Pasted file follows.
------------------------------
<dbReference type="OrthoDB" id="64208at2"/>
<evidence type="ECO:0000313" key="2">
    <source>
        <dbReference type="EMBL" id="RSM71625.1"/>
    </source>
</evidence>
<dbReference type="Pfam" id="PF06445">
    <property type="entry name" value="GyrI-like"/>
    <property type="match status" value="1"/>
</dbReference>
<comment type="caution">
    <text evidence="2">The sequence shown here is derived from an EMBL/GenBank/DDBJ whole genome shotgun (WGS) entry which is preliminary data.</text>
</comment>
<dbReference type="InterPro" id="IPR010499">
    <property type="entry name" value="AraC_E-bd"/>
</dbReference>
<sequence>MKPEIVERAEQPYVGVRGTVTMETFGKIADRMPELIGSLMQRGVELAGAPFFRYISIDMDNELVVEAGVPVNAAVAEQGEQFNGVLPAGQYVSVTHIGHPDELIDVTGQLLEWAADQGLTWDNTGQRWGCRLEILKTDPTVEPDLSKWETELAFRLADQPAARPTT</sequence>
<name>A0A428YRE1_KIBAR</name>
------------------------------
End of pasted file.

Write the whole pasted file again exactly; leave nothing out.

<dbReference type="OrthoDB" id="64208at2"/>
<evidence type="ECO:0000313" key="2">
    <source>
        <dbReference type="EMBL" id="RSM71625.1"/>
    </source>
</evidence>
<dbReference type="Pfam" id="PF06445">
    <property type="entry name" value="GyrI-like"/>
    <property type="match status" value="1"/>
</dbReference>
<comment type="caution">
    <text evidence="2">The sequence shown here is derived from an EMBL/GenBank/DDBJ whole genome shotgun (WGS) entry which is preliminary data.</text>
</comment>
<dbReference type="InterPro" id="IPR010499">
    <property type="entry name" value="AraC_E-bd"/>
</dbReference>
<sequence>MKPEIVERAEQPYVGVRGTVTMETFGKIADRMPELIGSLMQRGVELAGAPFFRYISIDMDNELVVEAGVPVNAAVAEQGEQFNGVLPAGQYVSVTHIGHPDELIDVTGQLLEWAADQGLTWDNTGQRWGCRLEILKTDPTVEPDLSKWETELAFRLADQPAARPTT</sequence>
<name>A0A428YRE1_KIBAR</name>